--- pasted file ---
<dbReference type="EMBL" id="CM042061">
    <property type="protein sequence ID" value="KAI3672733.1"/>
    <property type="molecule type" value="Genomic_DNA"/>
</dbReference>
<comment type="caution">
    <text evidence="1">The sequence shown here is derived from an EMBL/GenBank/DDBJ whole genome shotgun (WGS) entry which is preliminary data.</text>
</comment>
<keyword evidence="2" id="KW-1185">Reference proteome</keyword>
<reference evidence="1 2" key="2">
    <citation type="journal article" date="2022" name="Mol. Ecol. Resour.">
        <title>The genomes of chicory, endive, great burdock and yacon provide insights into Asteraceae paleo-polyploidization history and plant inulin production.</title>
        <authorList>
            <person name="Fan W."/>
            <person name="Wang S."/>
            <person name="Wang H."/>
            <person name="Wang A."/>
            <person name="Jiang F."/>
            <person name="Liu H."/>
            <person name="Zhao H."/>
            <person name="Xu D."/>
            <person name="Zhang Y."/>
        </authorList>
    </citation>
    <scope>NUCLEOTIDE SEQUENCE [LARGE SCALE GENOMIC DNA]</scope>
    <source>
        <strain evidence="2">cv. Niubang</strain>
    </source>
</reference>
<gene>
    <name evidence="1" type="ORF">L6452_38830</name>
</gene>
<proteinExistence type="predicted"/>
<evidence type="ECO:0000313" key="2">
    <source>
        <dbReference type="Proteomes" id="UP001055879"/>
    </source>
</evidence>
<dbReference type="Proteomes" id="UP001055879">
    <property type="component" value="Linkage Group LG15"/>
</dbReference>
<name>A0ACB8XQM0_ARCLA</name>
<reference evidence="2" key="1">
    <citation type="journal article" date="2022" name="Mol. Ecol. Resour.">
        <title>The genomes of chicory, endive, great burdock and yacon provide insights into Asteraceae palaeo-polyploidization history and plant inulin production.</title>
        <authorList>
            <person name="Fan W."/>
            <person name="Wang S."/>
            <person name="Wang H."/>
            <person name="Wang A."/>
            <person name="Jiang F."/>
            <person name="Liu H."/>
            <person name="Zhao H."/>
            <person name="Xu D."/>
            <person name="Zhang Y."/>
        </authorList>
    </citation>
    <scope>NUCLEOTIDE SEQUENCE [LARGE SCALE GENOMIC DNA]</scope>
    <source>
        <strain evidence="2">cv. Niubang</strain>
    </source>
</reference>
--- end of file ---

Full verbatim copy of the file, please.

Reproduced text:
<dbReference type="EMBL" id="CM042061">
    <property type="protein sequence ID" value="KAI3672733.1"/>
    <property type="molecule type" value="Genomic_DNA"/>
</dbReference>
<comment type="caution">
    <text evidence="1">The sequence shown here is derived from an EMBL/GenBank/DDBJ whole genome shotgun (WGS) entry which is preliminary data.</text>
</comment>
<keyword evidence="2" id="KW-1185">Reference proteome</keyword>
<reference evidence="1 2" key="2">
    <citation type="journal article" date="2022" name="Mol. Ecol. Resour.">
        <title>The genomes of chicory, endive, great burdock and yacon provide insights into Asteraceae paleo-polyploidization history and plant inulin production.</title>
        <authorList>
            <person name="Fan W."/>
            <person name="Wang S."/>
            <person name="Wang H."/>
            <person name="Wang A."/>
            <person name="Jiang F."/>
            <person name="Liu H."/>
            <person name="Zhao H."/>
            <person name="Xu D."/>
            <person name="Zhang Y."/>
        </authorList>
    </citation>
    <scope>NUCLEOTIDE SEQUENCE [LARGE SCALE GENOMIC DNA]</scope>
    <source>
        <strain evidence="2">cv. Niubang</strain>
    </source>
</reference>
<gene>
    <name evidence="1" type="ORF">L6452_38830</name>
</gene>
<proteinExistence type="predicted"/>
<evidence type="ECO:0000313" key="2">
    <source>
        <dbReference type="Proteomes" id="UP001055879"/>
    </source>
</evidence>
<dbReference type="Proteomes" id="UP001055879">
    <property type="component" value="Linkage Group LG15"/>
</dbReference>
<name>A0ACB8XQM0_ARCLA</name>
<reference evidence="2" key="1">
    <citation type="journal article" date="2022" name="Mol. Ecol. Resour.">
        <title>The genomes of chicory, endive, great burdock and yacon provide insights into Asteraceae palaeo-polyploidization history and plant inulin production.</title>
        <authorList>
            <person name="Fan W."/>
            <person name="Wang S."/>
            <person name="Wang H."/>
            <person name="Wang A."/>
            <person name="Jiang F."/>
            <person name="Liu H."/>
            <person name="Zhao H."/>
            <person name="Xu D."/>
            <person name="Zhang Y."/>
        </authorList>
    </citation>
    <scope>NUCLEOTIDE SEQUENCE [LARGE SCALE GENOMIC DNA]</scope>
    <source>
        <strain evidence="2">cv. Niubang</strain>
    </source>
</reference>